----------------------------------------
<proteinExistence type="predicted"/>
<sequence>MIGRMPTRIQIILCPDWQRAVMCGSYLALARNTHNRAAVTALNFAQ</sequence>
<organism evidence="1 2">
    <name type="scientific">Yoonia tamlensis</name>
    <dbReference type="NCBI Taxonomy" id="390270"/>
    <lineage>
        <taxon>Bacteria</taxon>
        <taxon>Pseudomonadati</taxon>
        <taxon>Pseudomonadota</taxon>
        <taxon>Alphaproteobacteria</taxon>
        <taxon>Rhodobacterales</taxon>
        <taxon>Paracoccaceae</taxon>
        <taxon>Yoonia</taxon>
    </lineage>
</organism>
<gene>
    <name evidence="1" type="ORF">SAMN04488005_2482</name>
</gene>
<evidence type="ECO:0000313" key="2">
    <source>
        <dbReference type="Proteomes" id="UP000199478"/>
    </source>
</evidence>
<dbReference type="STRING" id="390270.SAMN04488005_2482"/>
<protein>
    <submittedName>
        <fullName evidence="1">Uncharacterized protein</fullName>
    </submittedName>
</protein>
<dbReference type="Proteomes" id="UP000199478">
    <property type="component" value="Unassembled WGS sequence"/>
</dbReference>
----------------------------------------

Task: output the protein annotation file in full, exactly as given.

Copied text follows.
<proteinExistence type="predicted"/>
<sequence>MIGRMPTRIQIILCPDWQRAVMCGSYLALARNTHNRAAVTALNFAQ</sequence>
<organism evidence="1 2">
    <name type="scientific">Yoonia tamlensis</name>
    <dbReference type="NCBI Taxonomy" id="390270"/>
    <lineage>
        <taxon>Bacteria</taxon>
        <taxon>Pseudomonadati</taxon>
        <taxon>Pseudomonadota</taxon>
        <taxon>Alphaproteobacteria</taxon>
        <taxon>Rhodobacterales</taxon>
        <taxon>Paracoccaceae</taxon>
        <taxon>Yoonia</taxon>
    </lineage>
</organism>
<gene>
    <name evidence="1" type="ORF">SAMN04488005_2482</name>
</gene>
<evidence type="ECO:0000313" key="2">
    <source>
        <dbReference type="Proteomes" id="UP000199478"/>
    </source>
</evidence>
<dbReference type="STRING" id="390270.SAMN04488005_2482"/>
<protein>
    <submittedName>
        <fullName evidence="1">Uncharacterized protein</fullName>
    </submittedName>
</protein>
<dbReference type="Proteomes" id="UP000199478">
    <property type="component" value="Unassembled WGS sequence"/>
</dbReference>